Kuan Yin

Crack Monkey, Yoda Dreams

After a lifetime of turning my rage inward, I went through a period of what I call the Slayer,  but which my mentor deemed “Crack Monkey, Yoda.” Night after night I dreamed: I would fall asleep, “wake up” with my house shields down (my house was surrounded by a bubble of protection), and under attack from bogeys – in military parlance. 

I would go into crack monkey, Yoda mode. I shot arrows, wielded a double-ended light saber, like the one used by the “Star Wars” Mord Sith, and I could, of course, break it in two to take out multiple bogeys. Flips, twirls, dodges, rolls, somersaults, jumps, stabs, and slashes – the night sky reined down the body parts and confetti of vanquished enemies. 

I had the coolest ninja moves, a combination of Yoda and Buffy the Vampire Slayer with some Willow, the witch. Magic-wielding hands, I systematically destroyed enemy machines, and bogey tentacles, arms, legs and other body parts when I wasn’t busy slaying by light saber.

Eventually, I stopped dreaming so intensely for the most part. Some dreams still came, though, the most surreal and amusing  of which came when an insect with legs that were probably eight or more feet long had those legs embedded in my body. The pain was indescribable. I remember calling out in panic, praying to be heard. Some sword bearing dude showed up and hacked up the bug, but it’s legs had broken off and were still stuck in my body. I was in no condition to work on it myself because I felt sick and horrified; I mean, their were giant bug legs stuck in me.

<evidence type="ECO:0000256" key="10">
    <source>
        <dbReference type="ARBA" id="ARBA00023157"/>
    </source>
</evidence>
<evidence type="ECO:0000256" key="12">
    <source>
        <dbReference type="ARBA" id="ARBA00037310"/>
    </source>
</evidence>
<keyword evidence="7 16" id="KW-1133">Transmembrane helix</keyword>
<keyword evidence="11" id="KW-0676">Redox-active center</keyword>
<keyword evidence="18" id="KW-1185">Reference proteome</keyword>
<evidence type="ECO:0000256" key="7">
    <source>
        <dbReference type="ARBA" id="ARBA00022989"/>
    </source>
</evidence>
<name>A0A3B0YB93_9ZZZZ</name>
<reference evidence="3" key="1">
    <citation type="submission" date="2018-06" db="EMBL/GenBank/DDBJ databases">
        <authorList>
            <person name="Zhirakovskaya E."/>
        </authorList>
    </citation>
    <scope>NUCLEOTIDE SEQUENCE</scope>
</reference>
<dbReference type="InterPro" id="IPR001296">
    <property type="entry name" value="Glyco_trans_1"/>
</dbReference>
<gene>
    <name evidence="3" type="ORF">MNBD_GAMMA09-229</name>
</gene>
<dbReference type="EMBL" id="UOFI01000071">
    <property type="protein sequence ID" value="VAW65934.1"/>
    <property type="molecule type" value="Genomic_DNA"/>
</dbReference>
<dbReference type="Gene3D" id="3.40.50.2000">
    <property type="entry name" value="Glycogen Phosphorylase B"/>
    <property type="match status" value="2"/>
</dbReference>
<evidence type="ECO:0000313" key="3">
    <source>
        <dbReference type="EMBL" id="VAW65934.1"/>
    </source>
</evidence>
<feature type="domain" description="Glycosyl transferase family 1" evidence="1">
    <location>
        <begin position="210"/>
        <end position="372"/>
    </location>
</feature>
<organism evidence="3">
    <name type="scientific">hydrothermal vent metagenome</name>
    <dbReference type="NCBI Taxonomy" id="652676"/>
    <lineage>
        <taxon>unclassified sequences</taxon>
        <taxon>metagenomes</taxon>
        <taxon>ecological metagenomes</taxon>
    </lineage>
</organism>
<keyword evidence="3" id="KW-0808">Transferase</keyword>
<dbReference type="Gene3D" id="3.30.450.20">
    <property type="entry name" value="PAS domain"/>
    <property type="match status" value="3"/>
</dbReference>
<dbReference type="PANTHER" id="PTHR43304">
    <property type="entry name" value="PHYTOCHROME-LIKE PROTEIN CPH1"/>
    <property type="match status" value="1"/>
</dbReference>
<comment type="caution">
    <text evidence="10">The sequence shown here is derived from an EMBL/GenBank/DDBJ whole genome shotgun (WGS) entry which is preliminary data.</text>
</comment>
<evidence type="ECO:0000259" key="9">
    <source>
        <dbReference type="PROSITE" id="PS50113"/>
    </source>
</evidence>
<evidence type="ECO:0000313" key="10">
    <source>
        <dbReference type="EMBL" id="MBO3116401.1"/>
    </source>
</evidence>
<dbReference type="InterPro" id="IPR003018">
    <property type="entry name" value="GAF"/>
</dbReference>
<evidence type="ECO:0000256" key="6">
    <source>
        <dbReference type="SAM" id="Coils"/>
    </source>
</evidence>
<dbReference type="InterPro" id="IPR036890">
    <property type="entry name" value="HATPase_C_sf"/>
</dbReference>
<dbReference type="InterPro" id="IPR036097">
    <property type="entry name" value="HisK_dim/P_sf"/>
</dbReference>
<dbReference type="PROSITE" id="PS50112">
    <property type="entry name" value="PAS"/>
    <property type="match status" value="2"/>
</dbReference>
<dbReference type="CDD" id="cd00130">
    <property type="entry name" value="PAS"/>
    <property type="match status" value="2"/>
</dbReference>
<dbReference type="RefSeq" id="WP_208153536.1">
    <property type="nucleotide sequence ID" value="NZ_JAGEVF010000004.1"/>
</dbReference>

Seriously, ewwww!

A healer – this incredibly crotchety, grumpy, muttering, middle-aged man – walked through the door and into my room and immediately began to work on me.

I actually cannot blame him for being grumpy after all he was  up to his elbows in gore and muck as he pulled the bug legs and fat gobbets of incredible nastiness out of my body.

At one point he proclaimed, “This is disgusting!”

With all the grumbling and fiercely scowling mien aimed in my direction, he reminded me of Walter Matthau from “Grumpy Old Men.”

All cleaned and healed I thanked him. 

“I don’t want your thanks.”

Okaaayyyy, I said, “You have it anyway.”

“Hmmphf” Then, he simply disappeared.

Eventually, the rage and anger phases passed. The dream activity settled down, and I no longer dream battled. Occasionally, I miss it. It was incredibly empowering, which was precisely the point of it.  It helped me come to the realization that I can handle anything that comes at me by myself, no matter how scary or insurmountable seeming. I can also ask for help when needed. I wasn’t a victim, I wasn’t a damsel in distress in need of rescue, or a child. I was a warrior goddess; a kickass one at that.

Dreams are weird and yet very illuminating. I found that when life gets stressful, I tend to have more dreams. My unconscious poking me to tune into what’s really going on inside my mind, body, & emotions.

Liver healing and Kuan Yin

My liver still hurt something fierce, which makes sense as I had spent the majority of my life stuffing it with rage.

My Reiki teacher had statues of Kuan Yin, scattered about the room. There was this gorgeous four-foot one in front of the stairs and another tiny one in the corner across from it. In the Holy Fire Reiki class, I was drawn to touch the tiny one in the corner of the room during a break. I sat and breathed and tried to let my mind blank while my right hand touched this statue. I consciously sent love to my liver while focusing on Kuan Yin. Kuan Yin came and helped me with the healing, and it was such a huge relief. My liver wasn’t wholly healed, but it was healed to the extent that I no longer felt agonizing pain anymore. It was more a dull ache from then on.

Kuan Yin is a Spirit Guide, the female equivalent of Jesus in Chinese culture. She often comes to help me heal, and I am always incredibly grateful for her presence.